At Leadership Calgary, we have a transformational vision, not naively formed, but one that is based on the reality of 21st century challenges and what it will take to meet them. We start with the basic fact that whatever other communities, sectors, organizations and kinship groups we belong to, we all belong to two foundational communities – life and humanity. This is not news of course, thought leaders have been saying as much for more than 2500 years. But the implications of this fact and the responsibilities for learning, caring and creative action that follow from it have not been successfully mapped out and embedded in any culture – yet. This is the frontier we are working on.
Until recent history we, as a species, didn’t have to understand these things deeply. The consequences of trial and error learning, environmental destruction, the rise and fall of civilizations, pandemics and large-scale failures of humanity such as war and genocide, while devastating, were sufficiently localized to be globally tolerable. This is no longer the case. Globalization and the scale of human activity bring global risks as well as opportunities. As Edwards Deming, the pioneer of quality management put it, “learning is optional; so is survival”.
For the past 50 years we have experienced unparallel technological and economic development, accompanied by a growing chorus of warning voices that our path is not only unsustainable, it isn’t making us happier or more fulfilled, let alone wiser and more responsible. As is always the case with frontiers, the voices we hear cover the full range of human responses to change, risk and uncertainty. We hear those who for one reason or another seek to amplify the stress – the naïve alarmists, doomsday preachers, manipulative speculators and leaders looking to capitalize on fear and uncertainty. We hear a wide range of deniers and ignorers, including those who either refuse or are incapable of acknowledging anything outside their existing habits, interests or world-views. We also hear from those who understand the need to appear to be changing, but are prepared to do so only at a cosmetic level. The voices of disciplined inquiry, history, foresight, human caring, life responsibility, and creative action are also in the mix, but they have a long path to travel and many challenges to survive before they are widely heard. It is this wiser voice and the courage to use it that we seek to nurture and strengthen in the Leadership Calgary program.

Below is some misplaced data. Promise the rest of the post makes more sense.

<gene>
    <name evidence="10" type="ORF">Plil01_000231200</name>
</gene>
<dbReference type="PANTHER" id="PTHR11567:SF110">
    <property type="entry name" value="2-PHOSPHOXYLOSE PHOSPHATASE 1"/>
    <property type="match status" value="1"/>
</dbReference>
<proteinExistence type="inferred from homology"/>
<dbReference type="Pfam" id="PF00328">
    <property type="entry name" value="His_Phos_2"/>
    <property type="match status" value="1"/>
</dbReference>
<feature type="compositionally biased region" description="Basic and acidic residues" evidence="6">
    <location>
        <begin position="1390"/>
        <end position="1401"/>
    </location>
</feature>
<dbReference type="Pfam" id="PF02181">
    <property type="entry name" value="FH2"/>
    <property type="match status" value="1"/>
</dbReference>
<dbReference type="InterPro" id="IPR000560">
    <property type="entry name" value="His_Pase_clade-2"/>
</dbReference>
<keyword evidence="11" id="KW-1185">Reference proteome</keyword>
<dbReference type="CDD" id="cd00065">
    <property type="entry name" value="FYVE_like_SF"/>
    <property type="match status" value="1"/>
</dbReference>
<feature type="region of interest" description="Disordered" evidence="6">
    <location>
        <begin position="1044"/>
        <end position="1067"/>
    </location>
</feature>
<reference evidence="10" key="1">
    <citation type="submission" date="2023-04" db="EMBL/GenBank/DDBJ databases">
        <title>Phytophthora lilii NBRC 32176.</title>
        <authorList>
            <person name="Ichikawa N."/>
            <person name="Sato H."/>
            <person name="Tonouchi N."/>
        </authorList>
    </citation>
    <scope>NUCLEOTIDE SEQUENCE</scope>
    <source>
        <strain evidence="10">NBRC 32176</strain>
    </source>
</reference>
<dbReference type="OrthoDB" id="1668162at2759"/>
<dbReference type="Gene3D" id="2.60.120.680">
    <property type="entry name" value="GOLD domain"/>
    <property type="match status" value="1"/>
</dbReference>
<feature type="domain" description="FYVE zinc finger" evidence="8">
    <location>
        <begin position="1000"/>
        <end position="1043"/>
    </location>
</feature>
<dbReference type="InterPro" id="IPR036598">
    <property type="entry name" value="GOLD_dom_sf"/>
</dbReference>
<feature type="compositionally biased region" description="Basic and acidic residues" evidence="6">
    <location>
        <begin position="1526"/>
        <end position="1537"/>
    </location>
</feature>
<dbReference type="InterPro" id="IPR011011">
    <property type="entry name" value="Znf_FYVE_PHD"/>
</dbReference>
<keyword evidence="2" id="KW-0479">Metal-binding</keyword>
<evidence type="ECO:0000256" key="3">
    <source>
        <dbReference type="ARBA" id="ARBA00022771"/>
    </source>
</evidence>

We are mapping out the frontiers and dynamics of human progress across disciplines, sectors, cultures and periods of history. We look for the best and worst of human thought, learning and action, and search for common patterns that we can integrate and apply in meeting adaptive challenges at every level of social integration – individual, organization, community, society and culture.
Commerce and economic development are critical parts of this picture, but not the whole. There is a new industrial revolution underway, one that links economics with ecology, social justice, culture, conduct and adaptive human and community development. The complexity of this new terrain requires new ways of thinking, caring, learning and acting, and a deep understanding of what it means to be alive and human. It is a daunting and audacious challenge, but each year more caring, thoughtful people step forward to take it on, and our pool of learning resources and networks grows wider and deeper. Together we are learning to navigate on this frontier. This is good. There is much work to do, and the stakes are high.
Leadership Calgary is a 9 month, intensive program. We are accepting applications for the 2012/ 2013 class until May 17, 2012.
Explore the program through our recruitment events, workshops and book clubs before applying.
For more information about the program, and the application process, please visit our website.